2. Pin light colored fabric, right sides facing each other. Find the center of the fabric, as shown by the dotted lines in the photo, and sew 3" along that line from each edge, leaving the center open.

3. Fold the corners to meet the opposite side. Do this with both layers so that the result looks like the second photo below (with right sides now facing out). This is now the inside layer of the mask, and the hole in the center is where the filter can be inserted.

4. Pin the dark colored fabric to the piece you created in step 3, right sides together.

5. Sew the short sides using 1/4" seam allowance, as shown by the dotted lines in the photo.

6. Turn the piece right side out, and press seams flat.

7. With the inner layer facing up, fold the mask in quarters (from the top/bottom to the center, then in half) as shown in the photos. Press with a hot iron. These lines will be used to create the pleats.

8. Open the double-fold bias tape. With the outside layer facing up, pin right sides together along the top and bottom edge of the mask. Sew in place as shown by the dotted lines in the photo below. The fold of the bias tape creates a natural line for you to follow when stitching. The longer length of bias tape will become the top edge of the mask.

9. Nose Piece (optional): A nose piece makes the mask much more useful. You can use floral wire, jewelry wire, or even cut up strips of aluminum pan liners. It should be about 5" long. The goal is to use a metal that is easily flexible, but will hold its shape too.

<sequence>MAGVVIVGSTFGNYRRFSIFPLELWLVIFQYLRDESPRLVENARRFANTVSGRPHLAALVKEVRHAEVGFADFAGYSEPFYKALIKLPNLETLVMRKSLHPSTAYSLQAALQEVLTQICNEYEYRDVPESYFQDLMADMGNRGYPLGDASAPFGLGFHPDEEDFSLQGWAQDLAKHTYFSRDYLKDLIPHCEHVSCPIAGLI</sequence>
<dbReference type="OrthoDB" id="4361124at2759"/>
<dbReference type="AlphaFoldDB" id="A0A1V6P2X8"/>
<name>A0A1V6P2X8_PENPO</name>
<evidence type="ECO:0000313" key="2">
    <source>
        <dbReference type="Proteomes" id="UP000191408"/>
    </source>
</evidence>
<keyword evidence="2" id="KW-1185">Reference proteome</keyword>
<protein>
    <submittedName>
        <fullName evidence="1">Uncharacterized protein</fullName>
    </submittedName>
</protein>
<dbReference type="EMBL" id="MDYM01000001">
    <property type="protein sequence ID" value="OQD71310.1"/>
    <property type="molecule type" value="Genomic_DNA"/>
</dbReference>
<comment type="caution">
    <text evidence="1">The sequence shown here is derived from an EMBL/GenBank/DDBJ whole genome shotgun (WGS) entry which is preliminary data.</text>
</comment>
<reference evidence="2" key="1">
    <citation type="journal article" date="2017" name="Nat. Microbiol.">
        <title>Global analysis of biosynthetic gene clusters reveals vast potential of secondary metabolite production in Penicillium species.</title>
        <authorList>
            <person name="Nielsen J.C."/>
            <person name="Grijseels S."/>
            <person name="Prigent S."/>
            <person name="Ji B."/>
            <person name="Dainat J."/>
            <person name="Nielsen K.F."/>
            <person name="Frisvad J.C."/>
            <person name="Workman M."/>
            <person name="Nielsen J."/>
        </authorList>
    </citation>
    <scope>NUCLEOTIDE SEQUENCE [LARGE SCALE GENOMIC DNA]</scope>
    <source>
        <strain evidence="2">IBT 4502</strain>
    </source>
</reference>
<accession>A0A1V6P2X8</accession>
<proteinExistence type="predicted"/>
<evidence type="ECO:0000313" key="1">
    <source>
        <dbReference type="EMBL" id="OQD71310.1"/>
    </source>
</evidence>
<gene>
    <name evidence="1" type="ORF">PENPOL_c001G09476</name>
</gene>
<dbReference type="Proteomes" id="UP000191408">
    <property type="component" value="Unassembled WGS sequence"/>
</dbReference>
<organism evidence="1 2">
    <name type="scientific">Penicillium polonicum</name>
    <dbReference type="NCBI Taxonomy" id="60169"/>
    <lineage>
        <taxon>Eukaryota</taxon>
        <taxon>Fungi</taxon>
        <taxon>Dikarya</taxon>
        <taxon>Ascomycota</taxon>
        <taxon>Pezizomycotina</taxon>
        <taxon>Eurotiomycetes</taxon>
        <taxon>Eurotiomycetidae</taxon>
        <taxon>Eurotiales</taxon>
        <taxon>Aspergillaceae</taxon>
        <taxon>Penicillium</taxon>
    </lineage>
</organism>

If you use wire, as I did, make sure to round the ends so that it does not poke through the fabric and cause injury.

10. Place the wire inside the bias tape, on the front edge at the top of the mask (the longer piece of bias tape is the top), as shown in the photo.

11. Enclose the wire by stitching on each side so that it stays in place at the center of the mask. Be careful not to stitch over the wire. Then, stitch along the entire length of each piece of bias tape to finish the edge of the mask.

12. Next, create the pleats using the creases you previously ironed into the fabric as a guide. The pleats should all face down from the top of the mask and be 1/2" each. Pin each pleat, and then top stitch to secure at 1/4".

I hope this tutorial has been helpful, and I hope we can all make enough masks to fill the gap during these difficult circumstances.

I encourage you share this post and pin to Pinterest to help others find this resource! Feel free to ask any questions in the comments below, and I'll do my best to get back with you quickly!



  1. This made me tear up. LIterally. It's so amazing to see people using their talents in such helpful ways. Sewists, card makers, bloggers, etc. Everyone seems to be really coming together in this time of great need. Thank you for sharing.

    1. Thank you so much for the sweet note, Dawn! These are scary times, for sure, and there's so much need right now. I only wish I could clone myself and do so much more. xo

  2. Thank you so much for sharing this post and for your help in combating this crazy virus!